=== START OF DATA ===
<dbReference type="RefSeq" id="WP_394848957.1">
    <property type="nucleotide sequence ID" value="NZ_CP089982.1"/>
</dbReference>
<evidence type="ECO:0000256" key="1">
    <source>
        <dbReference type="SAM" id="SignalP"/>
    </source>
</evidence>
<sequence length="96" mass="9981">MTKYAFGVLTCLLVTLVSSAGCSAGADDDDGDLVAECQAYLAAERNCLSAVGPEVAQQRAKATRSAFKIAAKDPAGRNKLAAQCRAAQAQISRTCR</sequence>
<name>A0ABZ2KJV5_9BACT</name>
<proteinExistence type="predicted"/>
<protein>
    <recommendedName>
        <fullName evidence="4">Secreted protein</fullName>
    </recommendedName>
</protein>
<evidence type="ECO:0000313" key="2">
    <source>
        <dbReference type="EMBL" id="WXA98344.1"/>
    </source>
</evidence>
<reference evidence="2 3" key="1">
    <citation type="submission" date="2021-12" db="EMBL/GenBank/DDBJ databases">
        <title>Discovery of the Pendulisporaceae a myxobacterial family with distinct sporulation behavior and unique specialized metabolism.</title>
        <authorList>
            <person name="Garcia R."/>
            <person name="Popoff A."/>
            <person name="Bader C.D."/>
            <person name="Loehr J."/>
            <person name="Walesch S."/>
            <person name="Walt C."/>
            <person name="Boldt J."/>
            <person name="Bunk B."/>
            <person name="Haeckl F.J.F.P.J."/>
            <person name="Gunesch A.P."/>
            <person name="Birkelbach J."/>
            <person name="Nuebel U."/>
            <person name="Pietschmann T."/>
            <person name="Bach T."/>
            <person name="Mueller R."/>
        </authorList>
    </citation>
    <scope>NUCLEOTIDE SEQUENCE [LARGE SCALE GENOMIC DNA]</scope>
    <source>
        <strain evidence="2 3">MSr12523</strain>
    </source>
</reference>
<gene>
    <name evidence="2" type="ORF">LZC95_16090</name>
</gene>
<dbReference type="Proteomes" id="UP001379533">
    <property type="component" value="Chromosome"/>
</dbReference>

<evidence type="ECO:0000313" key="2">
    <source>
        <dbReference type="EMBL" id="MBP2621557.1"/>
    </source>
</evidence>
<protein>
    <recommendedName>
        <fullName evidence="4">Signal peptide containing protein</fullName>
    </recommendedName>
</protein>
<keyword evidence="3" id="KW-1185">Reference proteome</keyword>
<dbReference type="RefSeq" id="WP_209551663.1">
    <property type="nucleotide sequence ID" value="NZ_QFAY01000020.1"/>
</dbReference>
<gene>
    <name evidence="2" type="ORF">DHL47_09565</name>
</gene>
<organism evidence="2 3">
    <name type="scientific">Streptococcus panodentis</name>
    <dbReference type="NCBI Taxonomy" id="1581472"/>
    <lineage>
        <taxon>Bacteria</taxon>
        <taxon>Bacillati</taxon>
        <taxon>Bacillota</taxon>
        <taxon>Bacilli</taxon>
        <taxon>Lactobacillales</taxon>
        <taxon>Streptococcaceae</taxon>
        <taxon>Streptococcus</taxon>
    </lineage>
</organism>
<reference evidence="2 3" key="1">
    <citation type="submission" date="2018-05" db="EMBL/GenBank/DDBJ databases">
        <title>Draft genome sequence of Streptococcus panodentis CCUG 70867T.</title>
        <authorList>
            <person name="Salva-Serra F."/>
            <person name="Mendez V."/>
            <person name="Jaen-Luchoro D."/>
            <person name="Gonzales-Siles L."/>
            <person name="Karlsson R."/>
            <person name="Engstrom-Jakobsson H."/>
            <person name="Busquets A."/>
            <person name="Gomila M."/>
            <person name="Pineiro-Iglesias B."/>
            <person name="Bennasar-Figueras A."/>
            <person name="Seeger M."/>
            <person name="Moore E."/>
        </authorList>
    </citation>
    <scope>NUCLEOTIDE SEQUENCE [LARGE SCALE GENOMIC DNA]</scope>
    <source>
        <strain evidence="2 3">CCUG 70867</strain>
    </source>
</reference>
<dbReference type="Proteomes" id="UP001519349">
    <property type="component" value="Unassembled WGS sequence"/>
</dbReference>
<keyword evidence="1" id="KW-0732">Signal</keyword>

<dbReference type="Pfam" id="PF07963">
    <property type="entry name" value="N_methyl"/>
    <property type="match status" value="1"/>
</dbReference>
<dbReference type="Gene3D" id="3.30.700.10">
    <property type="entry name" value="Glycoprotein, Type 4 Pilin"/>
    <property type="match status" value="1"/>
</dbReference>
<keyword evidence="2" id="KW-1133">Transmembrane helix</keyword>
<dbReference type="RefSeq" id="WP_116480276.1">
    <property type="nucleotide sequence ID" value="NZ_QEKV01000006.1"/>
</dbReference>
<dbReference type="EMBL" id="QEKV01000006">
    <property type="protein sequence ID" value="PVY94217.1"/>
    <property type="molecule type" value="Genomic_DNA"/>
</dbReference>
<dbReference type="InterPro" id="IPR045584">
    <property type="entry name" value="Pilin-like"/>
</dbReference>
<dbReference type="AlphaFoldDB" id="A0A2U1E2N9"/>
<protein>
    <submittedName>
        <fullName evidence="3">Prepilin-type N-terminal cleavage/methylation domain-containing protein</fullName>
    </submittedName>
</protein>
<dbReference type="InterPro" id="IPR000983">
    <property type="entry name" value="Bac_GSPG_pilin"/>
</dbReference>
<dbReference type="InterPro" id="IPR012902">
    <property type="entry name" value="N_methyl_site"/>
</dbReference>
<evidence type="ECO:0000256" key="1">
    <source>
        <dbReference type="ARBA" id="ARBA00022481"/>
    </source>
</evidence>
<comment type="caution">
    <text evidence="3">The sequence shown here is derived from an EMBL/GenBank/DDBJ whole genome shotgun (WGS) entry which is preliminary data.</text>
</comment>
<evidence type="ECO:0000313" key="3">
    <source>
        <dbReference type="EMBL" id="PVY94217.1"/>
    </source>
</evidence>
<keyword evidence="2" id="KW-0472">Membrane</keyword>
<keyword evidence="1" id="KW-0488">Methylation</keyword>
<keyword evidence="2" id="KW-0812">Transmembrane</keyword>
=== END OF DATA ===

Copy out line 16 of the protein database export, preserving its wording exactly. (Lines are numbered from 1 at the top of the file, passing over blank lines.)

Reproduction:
</protein>